The federal government collects disproportionately large amounts of tax money from an industry it still won’t recognize in full, then turns around and uses that money to enforce policies that further stifle the industry’s growth. This double-whammy is a gross manipulation of the basic principles on which the American tax system was built.
Despite numerous federal memos and other directives explicitly giving state-legal cannabis businesses the ability to operate, the IRS still treats us like we’re convicted criminals undeserving of fair and equitable tax laws.
It should be noted that Section 280E also penalizes states that have made the thoughtful decision to have cannabis sold by regulated businesses instead of criminals. By over-taxing these state-licensed businesses, the provision literally takes tens of millions of dollars out of state and local economies and gives it to the federal government.
Where do we go from here?
Cannabis companies have created tens of thousands of new jobs in this country, and it’s time for federal tax policies to start acknowledging the very real contributions this industry is making toward the overall health of the American labor economy. The legal marijuana industry generated nearly $7 billion in sales in 2016, and market reports project that number to reach $50 billion by 2026.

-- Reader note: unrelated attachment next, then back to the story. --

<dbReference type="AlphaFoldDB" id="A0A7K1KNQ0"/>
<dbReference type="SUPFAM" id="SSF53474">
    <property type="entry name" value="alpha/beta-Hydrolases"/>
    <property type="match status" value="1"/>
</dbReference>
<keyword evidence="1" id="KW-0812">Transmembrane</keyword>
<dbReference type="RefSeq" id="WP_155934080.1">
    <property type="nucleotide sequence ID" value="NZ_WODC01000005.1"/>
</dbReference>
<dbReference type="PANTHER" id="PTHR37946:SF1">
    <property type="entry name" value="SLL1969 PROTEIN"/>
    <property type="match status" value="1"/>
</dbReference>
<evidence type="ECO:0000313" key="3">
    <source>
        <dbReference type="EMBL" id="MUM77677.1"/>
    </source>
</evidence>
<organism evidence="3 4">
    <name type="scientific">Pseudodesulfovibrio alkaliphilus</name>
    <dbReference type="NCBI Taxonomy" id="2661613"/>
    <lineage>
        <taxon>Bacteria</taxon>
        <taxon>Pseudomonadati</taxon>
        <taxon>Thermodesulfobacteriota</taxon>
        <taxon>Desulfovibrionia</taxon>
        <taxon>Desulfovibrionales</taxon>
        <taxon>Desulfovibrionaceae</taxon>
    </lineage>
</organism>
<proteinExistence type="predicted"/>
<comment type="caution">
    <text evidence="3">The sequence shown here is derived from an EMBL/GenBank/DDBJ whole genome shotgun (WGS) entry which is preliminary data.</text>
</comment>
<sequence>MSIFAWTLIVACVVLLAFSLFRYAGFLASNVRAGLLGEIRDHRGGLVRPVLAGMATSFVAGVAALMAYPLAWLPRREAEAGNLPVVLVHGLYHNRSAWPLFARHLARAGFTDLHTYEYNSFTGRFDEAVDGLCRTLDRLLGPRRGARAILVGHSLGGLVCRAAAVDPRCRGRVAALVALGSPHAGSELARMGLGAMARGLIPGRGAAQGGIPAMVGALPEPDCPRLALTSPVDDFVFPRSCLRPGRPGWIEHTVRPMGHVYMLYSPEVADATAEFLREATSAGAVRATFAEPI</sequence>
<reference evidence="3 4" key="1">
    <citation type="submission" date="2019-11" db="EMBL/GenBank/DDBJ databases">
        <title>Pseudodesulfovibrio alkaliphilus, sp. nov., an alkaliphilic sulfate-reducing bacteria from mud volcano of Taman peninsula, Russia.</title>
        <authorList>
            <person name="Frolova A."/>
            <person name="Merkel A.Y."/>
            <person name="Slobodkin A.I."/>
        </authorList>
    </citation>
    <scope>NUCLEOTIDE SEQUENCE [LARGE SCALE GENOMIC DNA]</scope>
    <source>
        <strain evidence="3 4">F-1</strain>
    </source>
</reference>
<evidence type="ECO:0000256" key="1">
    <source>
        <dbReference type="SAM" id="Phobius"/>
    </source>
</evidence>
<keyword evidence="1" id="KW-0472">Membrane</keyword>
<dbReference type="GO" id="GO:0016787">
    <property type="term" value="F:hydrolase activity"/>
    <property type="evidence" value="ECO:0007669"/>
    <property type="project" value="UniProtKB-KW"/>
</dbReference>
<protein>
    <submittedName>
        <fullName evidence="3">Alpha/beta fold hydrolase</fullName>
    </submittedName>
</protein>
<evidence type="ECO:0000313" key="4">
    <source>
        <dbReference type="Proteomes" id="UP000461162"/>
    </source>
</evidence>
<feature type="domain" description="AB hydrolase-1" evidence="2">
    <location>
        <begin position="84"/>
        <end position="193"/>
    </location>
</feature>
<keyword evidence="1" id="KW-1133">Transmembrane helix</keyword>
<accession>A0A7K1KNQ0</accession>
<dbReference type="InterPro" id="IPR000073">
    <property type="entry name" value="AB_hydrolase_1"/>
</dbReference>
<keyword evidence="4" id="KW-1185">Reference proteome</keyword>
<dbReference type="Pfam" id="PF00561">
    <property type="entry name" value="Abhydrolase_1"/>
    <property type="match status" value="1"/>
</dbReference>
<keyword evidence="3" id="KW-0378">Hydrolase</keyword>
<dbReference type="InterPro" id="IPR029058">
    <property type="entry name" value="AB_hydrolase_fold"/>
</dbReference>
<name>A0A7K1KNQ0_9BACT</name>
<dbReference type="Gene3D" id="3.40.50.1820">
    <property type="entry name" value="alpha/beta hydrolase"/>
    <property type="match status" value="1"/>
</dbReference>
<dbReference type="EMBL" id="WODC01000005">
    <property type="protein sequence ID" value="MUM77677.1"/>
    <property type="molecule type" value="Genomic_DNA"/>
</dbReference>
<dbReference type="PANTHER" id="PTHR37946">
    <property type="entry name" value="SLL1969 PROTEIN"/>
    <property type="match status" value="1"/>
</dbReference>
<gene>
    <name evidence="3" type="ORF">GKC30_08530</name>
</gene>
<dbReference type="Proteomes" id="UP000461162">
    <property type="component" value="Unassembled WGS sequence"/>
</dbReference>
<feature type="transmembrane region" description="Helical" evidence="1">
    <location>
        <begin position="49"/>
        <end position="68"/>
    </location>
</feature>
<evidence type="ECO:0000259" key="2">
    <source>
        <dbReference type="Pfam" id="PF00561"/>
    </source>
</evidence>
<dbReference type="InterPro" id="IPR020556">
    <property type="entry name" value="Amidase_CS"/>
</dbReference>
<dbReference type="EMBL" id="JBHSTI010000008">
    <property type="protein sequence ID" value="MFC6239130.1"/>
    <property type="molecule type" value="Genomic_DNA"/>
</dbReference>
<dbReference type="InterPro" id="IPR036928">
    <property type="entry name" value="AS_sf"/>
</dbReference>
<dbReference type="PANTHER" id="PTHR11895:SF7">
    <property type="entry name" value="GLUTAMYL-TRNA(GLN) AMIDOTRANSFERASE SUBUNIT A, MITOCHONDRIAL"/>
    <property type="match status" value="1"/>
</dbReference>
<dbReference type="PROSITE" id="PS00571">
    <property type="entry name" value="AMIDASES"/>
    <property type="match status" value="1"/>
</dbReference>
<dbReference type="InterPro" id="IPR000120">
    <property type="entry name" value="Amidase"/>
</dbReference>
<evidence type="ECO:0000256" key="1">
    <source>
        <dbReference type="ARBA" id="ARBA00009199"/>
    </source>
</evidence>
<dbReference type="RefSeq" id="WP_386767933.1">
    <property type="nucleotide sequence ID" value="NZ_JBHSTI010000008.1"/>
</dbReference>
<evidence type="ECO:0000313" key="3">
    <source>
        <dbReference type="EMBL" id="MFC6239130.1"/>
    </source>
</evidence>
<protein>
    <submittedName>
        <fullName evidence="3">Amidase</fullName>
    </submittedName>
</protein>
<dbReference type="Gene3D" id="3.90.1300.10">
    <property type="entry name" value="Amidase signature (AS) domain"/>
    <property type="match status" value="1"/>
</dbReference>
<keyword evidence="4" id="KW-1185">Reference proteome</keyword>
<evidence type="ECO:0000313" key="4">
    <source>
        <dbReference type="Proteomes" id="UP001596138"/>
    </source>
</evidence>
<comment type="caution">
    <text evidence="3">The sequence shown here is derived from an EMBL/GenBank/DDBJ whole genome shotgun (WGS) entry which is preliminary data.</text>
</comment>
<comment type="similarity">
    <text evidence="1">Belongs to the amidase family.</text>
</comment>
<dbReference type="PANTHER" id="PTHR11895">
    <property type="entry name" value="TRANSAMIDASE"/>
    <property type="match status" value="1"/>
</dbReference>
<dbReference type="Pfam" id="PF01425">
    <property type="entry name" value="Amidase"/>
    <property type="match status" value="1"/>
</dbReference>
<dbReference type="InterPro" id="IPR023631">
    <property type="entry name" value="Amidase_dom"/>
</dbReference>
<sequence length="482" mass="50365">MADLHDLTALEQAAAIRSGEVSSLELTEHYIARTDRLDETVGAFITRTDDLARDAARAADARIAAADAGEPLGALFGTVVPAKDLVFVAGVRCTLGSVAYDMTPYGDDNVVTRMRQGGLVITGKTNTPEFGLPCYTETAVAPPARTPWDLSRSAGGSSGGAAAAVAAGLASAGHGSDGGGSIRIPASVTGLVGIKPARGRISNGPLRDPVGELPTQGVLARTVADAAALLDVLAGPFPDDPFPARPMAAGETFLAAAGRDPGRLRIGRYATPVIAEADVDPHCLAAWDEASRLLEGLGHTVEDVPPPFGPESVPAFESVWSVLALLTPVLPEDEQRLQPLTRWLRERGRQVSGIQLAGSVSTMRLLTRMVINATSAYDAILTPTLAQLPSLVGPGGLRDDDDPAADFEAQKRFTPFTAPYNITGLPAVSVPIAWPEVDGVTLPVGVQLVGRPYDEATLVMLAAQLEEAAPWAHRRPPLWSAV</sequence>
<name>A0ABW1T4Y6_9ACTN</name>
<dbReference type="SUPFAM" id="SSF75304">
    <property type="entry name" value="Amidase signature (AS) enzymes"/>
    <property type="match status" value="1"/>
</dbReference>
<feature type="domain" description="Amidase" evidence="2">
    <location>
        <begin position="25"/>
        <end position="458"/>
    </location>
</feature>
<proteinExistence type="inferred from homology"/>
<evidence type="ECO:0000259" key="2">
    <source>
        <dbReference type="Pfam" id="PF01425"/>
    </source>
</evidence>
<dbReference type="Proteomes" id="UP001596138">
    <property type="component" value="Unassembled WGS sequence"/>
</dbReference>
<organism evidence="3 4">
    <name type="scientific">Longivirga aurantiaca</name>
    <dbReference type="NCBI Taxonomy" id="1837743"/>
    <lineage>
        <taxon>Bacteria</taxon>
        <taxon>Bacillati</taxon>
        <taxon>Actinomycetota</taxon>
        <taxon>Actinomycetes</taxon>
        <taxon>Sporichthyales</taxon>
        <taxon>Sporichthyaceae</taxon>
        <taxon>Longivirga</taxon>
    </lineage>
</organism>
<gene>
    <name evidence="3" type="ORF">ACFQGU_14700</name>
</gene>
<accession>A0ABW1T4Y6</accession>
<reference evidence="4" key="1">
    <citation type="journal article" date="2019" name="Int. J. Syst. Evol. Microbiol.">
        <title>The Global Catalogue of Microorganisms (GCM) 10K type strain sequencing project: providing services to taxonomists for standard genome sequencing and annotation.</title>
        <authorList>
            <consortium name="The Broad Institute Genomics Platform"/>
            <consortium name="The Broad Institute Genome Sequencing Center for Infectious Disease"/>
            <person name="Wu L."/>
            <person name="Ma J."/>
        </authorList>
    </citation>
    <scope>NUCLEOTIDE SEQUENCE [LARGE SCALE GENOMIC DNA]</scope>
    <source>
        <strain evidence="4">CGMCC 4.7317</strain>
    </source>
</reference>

While getting rid of 280E won’t erase every legal obstacle cannabis businesses face, it would at least set their tax burdens on equal footing with other legal industries. And that notion of equal footing is key. Cannabis businesses aren’t asking for tax breaks or special treatment, they’re just asking for the same financial opportunities given to every other legitimate business in this country. What could be more American than creating an equitable tax environment for all?